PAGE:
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Walgreens reaches goal of installing more than 500 safe medication disposal kiosks


DEERFIELD, Ill. - Walgreens on Tuesday announced it has reached its goal of installing more than 500 safe medication disposal kiosks this year at its pharmacies in 35 states and Washington D.C.

“Walgreens has taken an important first step to reduce the misuse of medications throughout the country and curb the rise of overdose deaths,” said Richard Ashworth, Walgreens president of pharmacy and retail operations. “We are committed to being part of a comprehensive solution to reverse this epidemic and will continue our effort to make naloxone more accessible and easier to obtain.”

The program, first announced in February, is the first ongoing national effort of its kind by a retailer to combat drug abuse and will expand to two additional states, Nevada and Maryland, by early November.

Since the installation began earlier this year, more than 10 tons of medication have been collected and safely disposed. The kiosks provide a year-round, safe and convenient way to dispose of unwanted, unused or expired prescriptions, including controlled substances, and over-the-counter medications at no cost.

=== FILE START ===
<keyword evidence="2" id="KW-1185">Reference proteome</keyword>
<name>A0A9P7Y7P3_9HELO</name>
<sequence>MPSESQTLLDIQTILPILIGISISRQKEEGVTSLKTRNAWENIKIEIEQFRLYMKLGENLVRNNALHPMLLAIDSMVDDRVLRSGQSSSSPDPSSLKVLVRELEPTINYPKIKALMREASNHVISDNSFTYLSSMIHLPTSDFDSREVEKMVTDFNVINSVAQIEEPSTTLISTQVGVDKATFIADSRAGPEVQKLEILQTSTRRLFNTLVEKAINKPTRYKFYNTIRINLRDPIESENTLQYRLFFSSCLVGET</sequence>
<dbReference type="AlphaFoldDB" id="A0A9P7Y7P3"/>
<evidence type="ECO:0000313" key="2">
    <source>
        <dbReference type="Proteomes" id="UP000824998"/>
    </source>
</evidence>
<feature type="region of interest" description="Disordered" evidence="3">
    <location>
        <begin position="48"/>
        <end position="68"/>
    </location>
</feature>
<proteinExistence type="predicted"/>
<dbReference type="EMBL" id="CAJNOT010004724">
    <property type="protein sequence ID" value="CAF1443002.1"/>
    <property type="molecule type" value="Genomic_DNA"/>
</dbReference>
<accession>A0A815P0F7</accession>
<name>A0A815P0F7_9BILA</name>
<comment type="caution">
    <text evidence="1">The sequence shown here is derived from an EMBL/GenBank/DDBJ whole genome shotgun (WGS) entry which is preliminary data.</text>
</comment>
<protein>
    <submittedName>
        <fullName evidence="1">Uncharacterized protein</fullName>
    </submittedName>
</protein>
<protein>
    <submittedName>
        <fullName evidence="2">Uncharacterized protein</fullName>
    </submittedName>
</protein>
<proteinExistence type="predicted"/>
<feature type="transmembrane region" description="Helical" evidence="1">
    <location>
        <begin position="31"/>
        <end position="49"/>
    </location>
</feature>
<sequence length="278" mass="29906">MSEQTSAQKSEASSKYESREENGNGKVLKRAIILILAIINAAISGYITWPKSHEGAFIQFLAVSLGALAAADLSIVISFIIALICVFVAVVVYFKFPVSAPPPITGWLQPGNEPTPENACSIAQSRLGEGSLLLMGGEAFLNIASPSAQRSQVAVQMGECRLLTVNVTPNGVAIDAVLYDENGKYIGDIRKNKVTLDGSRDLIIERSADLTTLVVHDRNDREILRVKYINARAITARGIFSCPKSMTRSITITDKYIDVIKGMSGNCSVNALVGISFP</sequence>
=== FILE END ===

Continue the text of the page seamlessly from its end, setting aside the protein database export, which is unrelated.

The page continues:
Safe medication disposal kiosks are available during regular pharmacy hours (24 hours a day at most kiosk locations) and offer one of the best ways to ensure medications are not accidentally used or intentionally misused by someone else.

In addition to offering a year-round solution for individuals to dispose of their medications, Walgreens continues to participate in DEA sponsored National Prescription Drug Take Back Days, serving as a collection point in communities for law enforcement to collect unwanted, unused or expired medications for safe disposal. The next DEA sponsored National Prescription Drug Take Back Day will be held on Oct. 22.

Walgreens has also made naloxone, a lifesaving opioid antidote, available without requiring a prescription in more than 3,800 pharmacies in 20 states in accordance with state pharmacy regulations. Next week, Walgreens will begin offering naloxone without a prescription at pharmacies in Colorado, Oregon and Utah and will continue to make the medication more accessible and easier to obtain in states where regulations allow.


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